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January 6 trial’s witness testimony opens with searing Capitol Police audio and emotional testimony

In federal court in Washington, prosecutors unveiled audio recordings of Capitol Police officers calling for help as Trump supporters attacked Capitol Hill. A Capitol Police inspector testifying to the jury broke down as she spoke about the failing police line, then watched videos of the building being breached.

Defendant Guy Reffitt, a member of a right-wing anti-government group in Texas who had stood at the front of the crowd with a bullhorn, is on trial for five charges. He is accused of taking a gun to the Capitol, interfering with two police officers outside the building and threatening his children when he returned home. Reffitt has pleaded not guilty.

The Justice Department has collected hundreds of hours of video for its prosecutions related to January 6, 2021, and in the Reffitt case is also using witnesses to explain what it believes his role was in the broader storming of the Capitol and disruption of Congress.

The prosecutors called Reffitt a leader of the crowd on Wednesday — “the tip of this mob’s spear,” according to prosecutor Jeffrey Nestler.

Prosecutors played Capitol Police audio recordings during testimony from an officer who had confronted Reffitt at the front of the crowd on the Capitol’s West Terrace. The recordings captured panicked officers calling for help.

“We need every single unit on the Upper West Terrace right now,” one officer shouted in the recordings, which took place just before 2 p.m.

“They’re breaching the Upper West Terrace. All units respond,” a dispatcher responded.

Capitol Police Officer Shauni Kerkhoff testified that she had fired pepper balls at Reffitt as he stood on a railing on the Capitol steps shouting into a megaphone. Reffitt, wearing protective armor, was undeterred, she said.

As the riot escalated, Kerkhoff said, she was “panicked,” screaming that “they’re coming up the stairs” and “we need backup.” She also said she feared the crowd would get into the building, where members of Congress were.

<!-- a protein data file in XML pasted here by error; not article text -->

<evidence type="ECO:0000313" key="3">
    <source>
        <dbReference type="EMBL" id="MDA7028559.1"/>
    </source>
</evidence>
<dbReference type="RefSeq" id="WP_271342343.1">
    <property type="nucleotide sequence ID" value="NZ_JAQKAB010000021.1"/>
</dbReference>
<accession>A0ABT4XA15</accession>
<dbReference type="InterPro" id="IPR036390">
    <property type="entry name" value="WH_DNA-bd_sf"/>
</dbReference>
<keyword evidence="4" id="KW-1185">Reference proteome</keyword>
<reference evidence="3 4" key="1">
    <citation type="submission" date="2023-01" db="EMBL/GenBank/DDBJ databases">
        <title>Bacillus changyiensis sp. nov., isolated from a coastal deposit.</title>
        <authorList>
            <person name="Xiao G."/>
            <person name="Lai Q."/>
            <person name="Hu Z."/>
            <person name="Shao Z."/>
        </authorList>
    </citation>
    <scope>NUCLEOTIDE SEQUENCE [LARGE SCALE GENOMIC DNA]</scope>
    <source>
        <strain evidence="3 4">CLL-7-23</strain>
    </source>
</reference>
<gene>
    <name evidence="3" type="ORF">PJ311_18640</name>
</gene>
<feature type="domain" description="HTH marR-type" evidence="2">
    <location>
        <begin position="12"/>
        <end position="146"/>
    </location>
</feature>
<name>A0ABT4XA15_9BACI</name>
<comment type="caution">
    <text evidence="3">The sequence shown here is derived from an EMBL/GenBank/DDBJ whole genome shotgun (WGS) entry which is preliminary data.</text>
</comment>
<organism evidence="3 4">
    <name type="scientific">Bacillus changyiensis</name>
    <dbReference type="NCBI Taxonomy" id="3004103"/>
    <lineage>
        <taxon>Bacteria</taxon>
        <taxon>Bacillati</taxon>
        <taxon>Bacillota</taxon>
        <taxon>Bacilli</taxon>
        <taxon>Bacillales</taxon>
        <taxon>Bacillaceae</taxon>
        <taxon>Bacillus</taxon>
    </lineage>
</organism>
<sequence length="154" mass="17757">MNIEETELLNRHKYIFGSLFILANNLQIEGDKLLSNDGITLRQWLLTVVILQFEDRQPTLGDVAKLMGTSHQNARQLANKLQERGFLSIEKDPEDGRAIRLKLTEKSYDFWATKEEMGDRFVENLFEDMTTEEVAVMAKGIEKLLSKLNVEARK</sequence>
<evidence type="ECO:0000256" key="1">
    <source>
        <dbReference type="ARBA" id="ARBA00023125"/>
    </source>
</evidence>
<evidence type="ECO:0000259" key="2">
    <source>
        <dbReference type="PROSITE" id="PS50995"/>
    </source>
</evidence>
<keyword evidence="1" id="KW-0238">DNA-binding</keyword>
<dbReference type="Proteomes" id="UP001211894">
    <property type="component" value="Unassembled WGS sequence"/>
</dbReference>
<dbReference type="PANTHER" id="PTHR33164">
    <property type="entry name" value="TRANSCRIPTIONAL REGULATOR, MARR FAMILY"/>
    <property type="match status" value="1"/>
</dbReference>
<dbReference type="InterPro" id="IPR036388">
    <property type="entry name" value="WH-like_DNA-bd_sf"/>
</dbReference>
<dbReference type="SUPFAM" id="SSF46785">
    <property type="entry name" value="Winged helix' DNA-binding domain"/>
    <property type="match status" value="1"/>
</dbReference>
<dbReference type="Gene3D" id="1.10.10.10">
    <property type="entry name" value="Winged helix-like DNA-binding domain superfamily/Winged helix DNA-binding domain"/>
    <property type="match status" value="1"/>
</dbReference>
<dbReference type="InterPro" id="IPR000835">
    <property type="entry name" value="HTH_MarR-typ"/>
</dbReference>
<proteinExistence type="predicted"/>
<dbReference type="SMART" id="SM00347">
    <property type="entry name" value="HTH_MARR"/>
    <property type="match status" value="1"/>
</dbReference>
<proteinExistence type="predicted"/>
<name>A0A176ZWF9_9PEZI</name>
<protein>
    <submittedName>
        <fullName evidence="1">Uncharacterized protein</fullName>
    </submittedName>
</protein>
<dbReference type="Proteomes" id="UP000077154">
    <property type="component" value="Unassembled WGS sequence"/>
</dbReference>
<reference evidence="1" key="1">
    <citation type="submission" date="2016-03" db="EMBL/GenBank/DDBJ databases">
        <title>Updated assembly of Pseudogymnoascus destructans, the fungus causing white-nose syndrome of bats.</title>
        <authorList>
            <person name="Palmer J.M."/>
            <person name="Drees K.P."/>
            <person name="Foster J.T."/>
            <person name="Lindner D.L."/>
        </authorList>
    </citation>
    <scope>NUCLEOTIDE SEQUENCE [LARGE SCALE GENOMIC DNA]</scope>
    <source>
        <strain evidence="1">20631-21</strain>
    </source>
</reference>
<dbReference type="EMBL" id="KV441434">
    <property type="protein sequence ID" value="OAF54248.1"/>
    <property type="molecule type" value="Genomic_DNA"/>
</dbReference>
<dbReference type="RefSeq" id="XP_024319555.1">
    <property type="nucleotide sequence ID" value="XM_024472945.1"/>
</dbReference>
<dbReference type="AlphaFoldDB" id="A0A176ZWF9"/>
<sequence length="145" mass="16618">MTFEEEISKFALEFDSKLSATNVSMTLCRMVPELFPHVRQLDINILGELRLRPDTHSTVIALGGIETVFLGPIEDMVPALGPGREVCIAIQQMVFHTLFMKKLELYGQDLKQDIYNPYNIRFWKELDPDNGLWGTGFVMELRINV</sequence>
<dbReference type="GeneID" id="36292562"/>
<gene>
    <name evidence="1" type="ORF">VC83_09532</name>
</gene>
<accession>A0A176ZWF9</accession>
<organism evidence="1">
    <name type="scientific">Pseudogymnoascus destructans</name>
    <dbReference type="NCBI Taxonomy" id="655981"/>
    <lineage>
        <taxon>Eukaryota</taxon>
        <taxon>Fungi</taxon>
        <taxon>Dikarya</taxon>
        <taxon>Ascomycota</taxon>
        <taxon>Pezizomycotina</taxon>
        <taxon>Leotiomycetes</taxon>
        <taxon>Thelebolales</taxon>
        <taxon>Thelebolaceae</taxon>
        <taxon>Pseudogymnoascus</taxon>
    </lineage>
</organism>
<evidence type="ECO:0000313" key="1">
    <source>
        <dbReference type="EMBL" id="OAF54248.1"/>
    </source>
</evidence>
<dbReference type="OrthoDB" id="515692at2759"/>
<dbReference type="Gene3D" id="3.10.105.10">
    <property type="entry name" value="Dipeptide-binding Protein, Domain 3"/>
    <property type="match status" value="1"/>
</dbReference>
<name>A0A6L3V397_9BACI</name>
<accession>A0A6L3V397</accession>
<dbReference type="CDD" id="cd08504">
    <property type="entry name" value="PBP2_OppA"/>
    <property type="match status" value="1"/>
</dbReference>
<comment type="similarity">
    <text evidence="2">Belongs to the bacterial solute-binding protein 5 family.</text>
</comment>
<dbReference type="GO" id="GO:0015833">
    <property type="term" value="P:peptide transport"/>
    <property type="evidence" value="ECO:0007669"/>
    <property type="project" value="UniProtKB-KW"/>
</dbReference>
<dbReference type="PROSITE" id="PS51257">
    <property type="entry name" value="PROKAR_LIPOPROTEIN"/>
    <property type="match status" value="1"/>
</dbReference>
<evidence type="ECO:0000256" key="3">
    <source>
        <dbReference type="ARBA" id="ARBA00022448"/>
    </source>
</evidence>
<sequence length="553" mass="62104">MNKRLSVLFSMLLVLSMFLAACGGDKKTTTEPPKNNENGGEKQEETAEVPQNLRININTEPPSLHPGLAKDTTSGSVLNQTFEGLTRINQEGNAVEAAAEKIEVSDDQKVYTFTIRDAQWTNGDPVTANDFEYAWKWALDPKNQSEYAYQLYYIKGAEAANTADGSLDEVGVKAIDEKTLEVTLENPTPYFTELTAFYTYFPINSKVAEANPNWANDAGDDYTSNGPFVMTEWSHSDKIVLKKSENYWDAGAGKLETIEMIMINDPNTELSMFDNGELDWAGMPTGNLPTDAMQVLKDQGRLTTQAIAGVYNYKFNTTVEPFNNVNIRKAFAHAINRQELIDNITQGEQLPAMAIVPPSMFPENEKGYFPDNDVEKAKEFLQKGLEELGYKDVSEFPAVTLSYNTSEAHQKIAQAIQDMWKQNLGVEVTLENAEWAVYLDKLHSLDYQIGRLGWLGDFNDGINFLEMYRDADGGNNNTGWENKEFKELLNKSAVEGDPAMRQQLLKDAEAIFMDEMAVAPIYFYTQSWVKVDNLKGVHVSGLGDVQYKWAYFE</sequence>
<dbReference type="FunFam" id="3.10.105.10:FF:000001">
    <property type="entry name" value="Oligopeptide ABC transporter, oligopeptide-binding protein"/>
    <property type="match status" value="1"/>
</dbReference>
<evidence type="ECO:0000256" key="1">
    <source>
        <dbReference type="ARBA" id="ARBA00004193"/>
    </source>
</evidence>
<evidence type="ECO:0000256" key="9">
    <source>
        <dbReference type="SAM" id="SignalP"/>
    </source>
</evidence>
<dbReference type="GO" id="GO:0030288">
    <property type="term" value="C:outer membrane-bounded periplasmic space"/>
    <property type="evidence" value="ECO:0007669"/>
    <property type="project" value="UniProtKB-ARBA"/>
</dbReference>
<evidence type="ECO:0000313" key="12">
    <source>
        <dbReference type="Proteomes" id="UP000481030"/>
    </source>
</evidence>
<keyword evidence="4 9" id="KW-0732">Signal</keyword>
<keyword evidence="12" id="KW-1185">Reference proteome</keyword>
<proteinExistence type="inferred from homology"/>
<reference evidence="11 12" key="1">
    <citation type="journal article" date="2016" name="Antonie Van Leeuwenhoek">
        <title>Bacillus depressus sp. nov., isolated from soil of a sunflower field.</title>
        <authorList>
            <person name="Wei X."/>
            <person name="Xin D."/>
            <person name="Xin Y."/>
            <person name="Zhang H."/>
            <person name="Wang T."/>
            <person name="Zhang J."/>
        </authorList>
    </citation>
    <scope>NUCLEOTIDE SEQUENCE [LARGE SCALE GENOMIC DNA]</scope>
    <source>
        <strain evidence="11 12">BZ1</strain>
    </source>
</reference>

‘Hard to hear my officers screaming for help’

Later in the day Wednesday, Inspector Monique Moore, who was in charge of the US Capitol Police’s command center, choked up while testifying about the January 6 attack.

“It was hard to hear my officers screaming for help,” she told the jury.

Moore said she was trying to get resources for Capitol Police that day, as they were overwhelmed by the crowd.

“The mood was in disbelief,” she said.

Moore then paused for several seconds, fanning her face briefly, before continuing to speak.

“This was our first time ever seeing anything of such … at least for my 24 years,” she said. “We’ve never seen the actions of individuals who came up to the Capitol with total disregard of the police, the law and democracy.”

Moore testified that she was the one who had called other law enforcement forces, including the US Park Police and the Secret Service, for help.

Prosecutors also played surveillance video that showed Capitol windows from the inside as rioters broke into them and spilled into the building.

“That is the breach of the Capitol,” Moore said.

Many recordings to play at trial

At the start of the trial, prosecutors told the jury they plan to use ample video and audio recordings to prove their case.

They say they also will use Reffitt’s own words against him, by showing the jury a recorded videoconference where the defendant spoke to his right-wing group about the insurrection, along with recordings of a family argument days after the attack and Reffitt’s own recordings on the National Mall as he made threatening comments about House Speaker Nancy Pelosi and Senate Minority Leader Mitch McConnell.

“Ripping them out by their hair. Every f**king one of them. Dragging them out kicking and f**king screaming. I just want to see Pelosi’s head hitting every f**king stair on the way out, and Mitch McConnell too,” prosecutors quoted Reffitt saying, pledging to show several videos in the coming days that captured his statements during the attack and afterward.

Jurors — who include a Walgreens cashier, a person with a second home in the Caribbean, and federal government employees, including one who works on Capitol Hill — appeared to take notes throughout, and especially watched closely as video showed Reffitt at the front of the crowd.

Reffitt’s defense attorney William Welch countered the prosecutors’ outline of the evidence with a three-minute opening statement. He told the jury that Reffitt had never assaulted anyone and was not armed and that any altercation with police where he had been pepper-sprayed outside the Capitol had ended quickly.

The trial is a “rush to judgment,” Welch concluded.

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